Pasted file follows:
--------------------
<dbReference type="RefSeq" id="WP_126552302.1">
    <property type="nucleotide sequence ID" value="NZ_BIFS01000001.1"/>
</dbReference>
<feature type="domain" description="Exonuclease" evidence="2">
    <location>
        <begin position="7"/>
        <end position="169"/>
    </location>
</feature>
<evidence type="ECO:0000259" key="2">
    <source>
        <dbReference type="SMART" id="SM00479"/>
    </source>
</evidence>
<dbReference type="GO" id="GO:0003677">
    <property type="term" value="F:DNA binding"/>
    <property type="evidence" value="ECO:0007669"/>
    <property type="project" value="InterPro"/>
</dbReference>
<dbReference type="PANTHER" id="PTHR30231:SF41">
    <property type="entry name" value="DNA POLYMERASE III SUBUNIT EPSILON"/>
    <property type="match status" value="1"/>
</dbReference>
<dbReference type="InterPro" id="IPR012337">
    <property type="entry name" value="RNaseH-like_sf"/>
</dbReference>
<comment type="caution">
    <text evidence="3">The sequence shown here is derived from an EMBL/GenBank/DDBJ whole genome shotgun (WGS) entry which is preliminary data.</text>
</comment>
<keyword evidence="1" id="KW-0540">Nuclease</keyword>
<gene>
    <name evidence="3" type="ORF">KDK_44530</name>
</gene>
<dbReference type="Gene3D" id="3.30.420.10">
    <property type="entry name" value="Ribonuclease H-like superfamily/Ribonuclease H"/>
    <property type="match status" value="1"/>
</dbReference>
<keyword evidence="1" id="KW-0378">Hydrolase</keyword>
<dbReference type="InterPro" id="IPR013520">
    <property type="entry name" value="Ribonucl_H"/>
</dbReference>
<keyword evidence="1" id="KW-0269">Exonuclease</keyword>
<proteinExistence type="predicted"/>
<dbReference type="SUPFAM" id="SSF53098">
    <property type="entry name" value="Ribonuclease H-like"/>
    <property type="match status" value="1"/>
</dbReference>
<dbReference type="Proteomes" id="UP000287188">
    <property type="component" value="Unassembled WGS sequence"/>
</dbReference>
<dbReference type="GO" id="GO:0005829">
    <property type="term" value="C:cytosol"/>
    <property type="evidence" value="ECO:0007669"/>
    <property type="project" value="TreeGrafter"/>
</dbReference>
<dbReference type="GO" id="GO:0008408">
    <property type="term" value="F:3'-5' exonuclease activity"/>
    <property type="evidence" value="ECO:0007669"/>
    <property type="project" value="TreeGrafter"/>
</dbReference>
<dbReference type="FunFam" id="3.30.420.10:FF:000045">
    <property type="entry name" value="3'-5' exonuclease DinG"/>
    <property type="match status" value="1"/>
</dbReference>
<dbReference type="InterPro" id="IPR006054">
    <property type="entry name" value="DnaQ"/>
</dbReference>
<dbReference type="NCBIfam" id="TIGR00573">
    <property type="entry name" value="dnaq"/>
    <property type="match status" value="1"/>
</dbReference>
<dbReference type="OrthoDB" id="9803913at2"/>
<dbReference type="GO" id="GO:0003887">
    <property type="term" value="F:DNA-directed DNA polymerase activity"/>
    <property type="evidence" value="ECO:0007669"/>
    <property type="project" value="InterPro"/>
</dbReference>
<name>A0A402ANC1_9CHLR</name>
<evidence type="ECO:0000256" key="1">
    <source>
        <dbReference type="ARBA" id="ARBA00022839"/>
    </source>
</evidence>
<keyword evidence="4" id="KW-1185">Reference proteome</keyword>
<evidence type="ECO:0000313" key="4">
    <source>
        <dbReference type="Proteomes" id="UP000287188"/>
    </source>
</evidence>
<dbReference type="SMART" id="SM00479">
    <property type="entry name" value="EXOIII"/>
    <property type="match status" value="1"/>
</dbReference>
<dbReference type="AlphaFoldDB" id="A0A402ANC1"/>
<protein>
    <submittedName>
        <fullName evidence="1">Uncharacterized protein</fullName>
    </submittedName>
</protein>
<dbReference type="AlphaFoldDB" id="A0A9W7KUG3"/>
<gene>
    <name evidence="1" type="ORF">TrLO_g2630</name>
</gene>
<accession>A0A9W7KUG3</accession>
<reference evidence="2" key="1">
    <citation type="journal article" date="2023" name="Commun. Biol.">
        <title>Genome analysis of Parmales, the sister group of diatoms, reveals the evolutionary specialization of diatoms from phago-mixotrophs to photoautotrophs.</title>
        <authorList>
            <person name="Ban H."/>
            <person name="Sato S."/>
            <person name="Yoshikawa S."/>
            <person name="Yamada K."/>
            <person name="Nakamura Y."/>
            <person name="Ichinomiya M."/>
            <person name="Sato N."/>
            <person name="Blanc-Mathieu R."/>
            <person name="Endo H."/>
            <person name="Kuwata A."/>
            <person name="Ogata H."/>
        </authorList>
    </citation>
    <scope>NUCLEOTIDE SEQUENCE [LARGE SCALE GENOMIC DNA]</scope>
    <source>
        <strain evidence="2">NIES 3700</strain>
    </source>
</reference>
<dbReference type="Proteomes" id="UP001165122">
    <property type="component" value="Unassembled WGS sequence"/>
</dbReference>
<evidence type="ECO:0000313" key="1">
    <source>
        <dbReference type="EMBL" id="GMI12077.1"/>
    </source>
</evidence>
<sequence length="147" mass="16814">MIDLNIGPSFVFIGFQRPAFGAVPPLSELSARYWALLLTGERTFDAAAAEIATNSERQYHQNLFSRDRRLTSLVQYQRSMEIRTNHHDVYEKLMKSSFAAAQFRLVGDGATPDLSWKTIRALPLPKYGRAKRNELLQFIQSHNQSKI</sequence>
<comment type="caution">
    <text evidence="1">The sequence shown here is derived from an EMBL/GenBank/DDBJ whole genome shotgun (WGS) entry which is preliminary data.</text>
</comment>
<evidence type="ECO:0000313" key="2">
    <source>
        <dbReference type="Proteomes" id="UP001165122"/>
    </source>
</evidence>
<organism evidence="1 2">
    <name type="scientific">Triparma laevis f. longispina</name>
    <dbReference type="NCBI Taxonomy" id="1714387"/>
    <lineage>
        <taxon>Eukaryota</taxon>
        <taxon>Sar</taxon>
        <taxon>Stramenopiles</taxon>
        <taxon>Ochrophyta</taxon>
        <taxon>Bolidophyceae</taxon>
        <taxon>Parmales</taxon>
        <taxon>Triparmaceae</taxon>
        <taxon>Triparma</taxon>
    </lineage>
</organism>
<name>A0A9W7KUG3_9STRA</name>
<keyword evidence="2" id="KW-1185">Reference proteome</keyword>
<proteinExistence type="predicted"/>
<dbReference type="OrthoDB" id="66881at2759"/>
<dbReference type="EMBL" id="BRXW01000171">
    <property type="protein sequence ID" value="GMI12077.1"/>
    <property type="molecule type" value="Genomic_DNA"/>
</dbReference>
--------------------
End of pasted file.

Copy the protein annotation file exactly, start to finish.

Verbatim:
<dbReference type="RefSeq" id="WP_126552302.1">
    <property type="nucleotide sequence ID" value="NZ_BIFS01000001.1"/>
</dbReference>
<feature type="domain" description="Exonuclease" evidence="2">
    <location>
        <begin position="7"/>
        <end position="169"/>
    </location>
</feature>
<evidence type="ECO:0000259" key="2">
    <source>
        <dbReference type="SMART" id="SM00479"/>
    </source>
</evidence>
<dbReference type="GO" id="GO:0003677">
    <property type="term" value="F:DNA binding"/>
    <property type="evidence" value="ECO:0007669"/>
    <property type="project" value="InterPro"/>
</dbReference>
<dbReference type="PANTHER" id="PTHR30231:SF41">
    <property type="entry name" value="DNA POLYMERASE III SUBUNIT EPSILON"/>
    <property type="match status" value="1"/>
</dbReference>
<dbReference type="InterPro" id="IPR012337">
    <property type="entry name" value="RNaseH-like_sf"/>
</dbReference>
<comment type="caution">
    <text evidence="3">The sequence shown here is derived from an EMBL/GenBank/DDBJ whole genome shotgun (WGS) entry which is preliminary data.</text>
</comment>
<keyword evidence="1" id="KW-0540">Nuclease</keyword>
<gene>
    <name evidence="3" type="ORF">KDK_44530</name>
</gene>
<dbReference type="Gene3D" id="3.30.420.10">
    <property type="entry name" value="Ribonuclease H-like superfamily/Ribonuclease H"/>
    <property type="match status" value="1"/>
</dbReference>
<keyword evidence="1" id="KW-0378">Hydrolase</keyword>
<dbReference type="InterPro" id="IPR013520">
    <property type="entry name" value="Ribonucl_H"/>
</dbReference>
<keyword evidence="1" id="KW-0269">Exonuclease</keyword>
<proteinExistence type="predicted"/>
<dbReference type="SUPFAM" id="SSF53098">
    <property type="entry name" value="Ribonuclease H-like"/>
    <property type="match status" value="1"/>
</dbReference>
<dbReference type="Proteomes" id="UP000287188">
    <property type="component" value="Unassembled WGS sequence"/>
</dbReference>
<dbReference type="GO" id="GO:0005829">
    <property type="term" value="C:cytosol"/>
    <property type="evidence" value="ECO:0007669"/>
    <property type="project" value="TreeGrafter"/>
</dbReference>
<dbReference type="GO" id="GO:0008408">
    <property type="term" value="F:3'-5' exonuclease activity"/>
    <property type="evidence" value="ECO:0007669"/>
    <property type="project" value="TreeGrafter"/>
</dbReference>
<dbReference type="FunFam" id="3.30.420.10:FF:000045">
    <property type="entry name" value="3'-5' exonuclease DinG"/>
    <property type="match status" value="1"/>
</dbReference>
<dbReference type="InterPro" id="IPR006054">
    <property type="entry name" value="DnaQ"/>
</dbReference>
<dbReference type="NCBIfam" id="TIGR00573">
    <property type="entry name" value="dnaq"/>
    <property type="match status" value="1"/>
</dbReference>
<dbReference type="OrthoDB" id="9803913at2"/>
<dbReference type="GO" id="GO:0003887">
    <property type="term" value="F:DNA-directed DNA polymerase activity"/>
    <property type="evidence" value="ECO:0007669"/>
    <property type="project" value="InterPro"/>
</dbReference>
<name>A0A402ANC1_9CHLR</name>
<evidence type="ECO:0000256" key="1">
    <source>
        <dbReference type="ARBA" id="ARBA00022839"/>
    </source>
</evidence>
<keyword evidence="4" id="KW-1185">Reference proteome</keyword>
<evidence type="ECO:0000313" key="4">
    <source>
        <dbReference type="Proteomes" id="UP000287188"/>
    </source>
</evidence>
<dbReference type="SMART" id="SM00479">
    <property type="entry name" value="EXOIII"/>
    <property type="match status" value="1"/>
</dbReference>
<dbReference type="AlphaFoldDB" id="A0A402ANC1"/>
<protein>
    <submittedName>
        <fullName evidence="1">Uncharacterized protein</fullName>
    </submittedName>
</protein>
<dbReference type="AlphaFoldDB" id="A0A9W7KUG3"/>
<gene>
    <name evidence="1" type="ORF">TrLO_g2630</name>
</gene>
<accession>A0A9W7KUG3</accession>
<reference evidence="2" key="1">
    <citation type="journal article" date="2023" name="Commun. Biol.">
        <title>Genome analysis of Parmales, the sister group of diatoms, reveals the evolutionary specialization of diatoms from phago-mixotrophs to photoautotrophs.</title>
        <authorList>
            <person name="Ban H."/>
            <person name="Sato S."/>
            <person name="Yoshikawa S."/>
            <person name="Yamada K."/>
            <person name="Nakamura Y."/>
            <person name="Ichinomiya M."/>
            <person name="Sato N."/>
            <person name="Blanc-Mathieu R."/>
            <person name="Endo H."/>
            <person name="Kuwata A."/>
            <person name="Ogata H."/>
        </authorList>
    </citation>
    <scope>NUCLEOTIDE SEQUENCE [LARGE SCALE GENOMIC DNA]</scope>
    <source>
        <strain evidence="2">NIES 3700</strain>
    </source>
</reference>
<dbReference type="Proteomes" id="UP001165122">
    <property type="component" value="Unassembled WGS sequence"/>
</dbReference>
<evidence type="ECO:0000313" key="1">
    <source>
        <dbReference type="EMBL" id="GMI12077.1"/>
    </source>
</evidence>
<sequence length="147" mass="16814">MIDLNIGPSFVFIGFQRPAFGAVPPLSELSARYWALLLTGERTFDAAAAEIATNSERQYHQNLFSRDRRLTSLVQYQRSMEIRTNHHDVYEKLMKSSFAAAQFRLVGDGATPDLSWKTIRALPLPKYGRAKRNELLQFIQSHNQSKI</sequence>
<comment type="caution">
    <text evidence="1">The sequence shown here is derived from an EMBL/GenBank/DDBJ whole genome shotgun (WGS) entry which is preliminary data.</text>
</comment>
<evidence type="ECO:0000313" key="2">
    <source>
        <dbReference type="Proteomes" id="UP001165122"/>
    </source>
</evidence>
<organism evidence="1 2">
    <name type="scientific">Triparma laevis f. longispina</name>
    <dbReference type="NCBI Taxonomy" id="1714387"/>
    <lineage>
        <taxon>Eukaryota</taxon>
        <taxon>Sar</taxon>
        <taxon>Stramenopiles</taxon>
        <taxon>Ochrophyta</taxon>
        <taxon>Bolidophyceae</taxon>
        <taxon>Parmales</taxon>
        <taxon>Triparmaceae</taxon>
        <taxon>Triparma</taxon>
    </lineage>
</organism>
<name>A0A9W7KUG3_9STRA</name>
<keyword evidence="2" id="KW-1185">Reference proteome</keyword>
<proteinExistence type="predicted"/>
<dbReference type="OrthoDB" id="66881at2759"/>
<dbReference type="EMBL" id="BRXW01000171">
    <property type="protein sequence ID" value="GMI12077.1"/>
    <property type="molecule type" value="Genomic_DNA"/>
</dbReference>